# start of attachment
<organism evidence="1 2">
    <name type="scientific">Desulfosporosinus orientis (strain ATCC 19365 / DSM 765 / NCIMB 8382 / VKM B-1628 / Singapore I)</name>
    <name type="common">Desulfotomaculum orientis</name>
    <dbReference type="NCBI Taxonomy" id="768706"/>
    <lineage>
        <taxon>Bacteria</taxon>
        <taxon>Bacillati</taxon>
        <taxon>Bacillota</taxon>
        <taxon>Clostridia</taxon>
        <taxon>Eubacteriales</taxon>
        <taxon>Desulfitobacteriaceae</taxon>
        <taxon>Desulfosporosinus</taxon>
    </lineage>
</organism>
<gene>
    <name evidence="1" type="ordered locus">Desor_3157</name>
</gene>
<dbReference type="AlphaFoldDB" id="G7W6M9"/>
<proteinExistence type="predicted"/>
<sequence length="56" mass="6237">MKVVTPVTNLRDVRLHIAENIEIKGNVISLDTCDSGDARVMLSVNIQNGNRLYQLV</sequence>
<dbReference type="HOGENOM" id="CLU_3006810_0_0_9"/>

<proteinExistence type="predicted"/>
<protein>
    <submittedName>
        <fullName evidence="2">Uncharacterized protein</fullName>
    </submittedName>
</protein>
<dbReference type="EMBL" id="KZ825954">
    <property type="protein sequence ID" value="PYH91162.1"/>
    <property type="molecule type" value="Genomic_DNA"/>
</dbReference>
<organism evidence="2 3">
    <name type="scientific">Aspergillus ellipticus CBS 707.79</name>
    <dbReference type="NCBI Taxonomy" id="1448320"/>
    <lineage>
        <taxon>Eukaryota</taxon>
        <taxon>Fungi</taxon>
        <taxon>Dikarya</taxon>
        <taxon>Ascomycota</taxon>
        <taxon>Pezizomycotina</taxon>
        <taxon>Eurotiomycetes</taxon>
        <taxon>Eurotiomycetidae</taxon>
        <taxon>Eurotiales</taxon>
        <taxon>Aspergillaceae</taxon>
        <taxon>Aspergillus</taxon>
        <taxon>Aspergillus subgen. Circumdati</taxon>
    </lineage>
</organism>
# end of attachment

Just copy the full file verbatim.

<organism evidence="1 2">
    <name type="scientific">Desulfosporosinus orientis (strain ATCC 19365 / DSM 765 / NCIMB 8382 / VKM B-1628 / Singapore I)</name>
    <name type="common">Desulfotomaculum orientis</name>
    <dbReference type="NCBI Taxonomy" id="768706"/>
    <lineage>
        <taxon>Bacteria</taxon>
        <taxon>Bacillati</taxon>
        <taxon>Bacillota</taxon>
        <taxon>Clostridia</taxon>
        <taxon>Eubacteriales</taxon>
        <taxon>Desulfitobacteriaceae</taxon>
        <taxon>Desulfosporosinus</taxon>
    </lineage>
</organism>
<gene>
    <name evidence="1" type="ordered locus">Desor_3157</name>
</gene>
<dbReference type="AlphaFoldDB" id="G7W6M9"/>
<proteinExistence type="predicted"/>
<sequence length="56" mass="6237">MKVVTPVTNLRDVRLHIAENIEIKGNVISLDTCDSGDARVMLSVNIQNGNRLYQLV</sequence>
<dbReference type="HOGENOM" id="CLU_3006810_0_0_9"/>

<proteinExistence type="predicted"/>
<protein>
    <submittedName>
        <fullName evidence="2">Uncharacterized protein</fullName>
    </submittedName>
</protein>
<dbReference type="EMBL" id="KZ825954">
    <property type="protein sequence ID" value="PYH91162.1"/>
    <property type="molecule type" value="Genomic_DNA"/>
</dbReference>
<organism evidence="2 3">
    <name type="scientific">Aspergillus ellipticus CBS 707.79</name>
    <dbReference type="NCBI Taxonomy" id="1448320"/>
    <lineage>
        <taxon>Eukaryota</taxon>
        <taxon>Fungi</taxon>
        <taxon>Dikarya</taxon>
        <taxon>Ascomycota</taxon>
        <taxon>Pezizomycotina</taxon>
        <taxon>Eurotiomycetes</taxon>
        <taxon>Eurotiomycetidae</taxon>
        <taxon>Eurotiales</taxon>
        <taxon>Aspergillaceae</taxon>
        <taxon>Aspergillus</taxon>
        <taxon>Aspergillus subgen. Circumdati</taxon>
    </lineage>
</organism>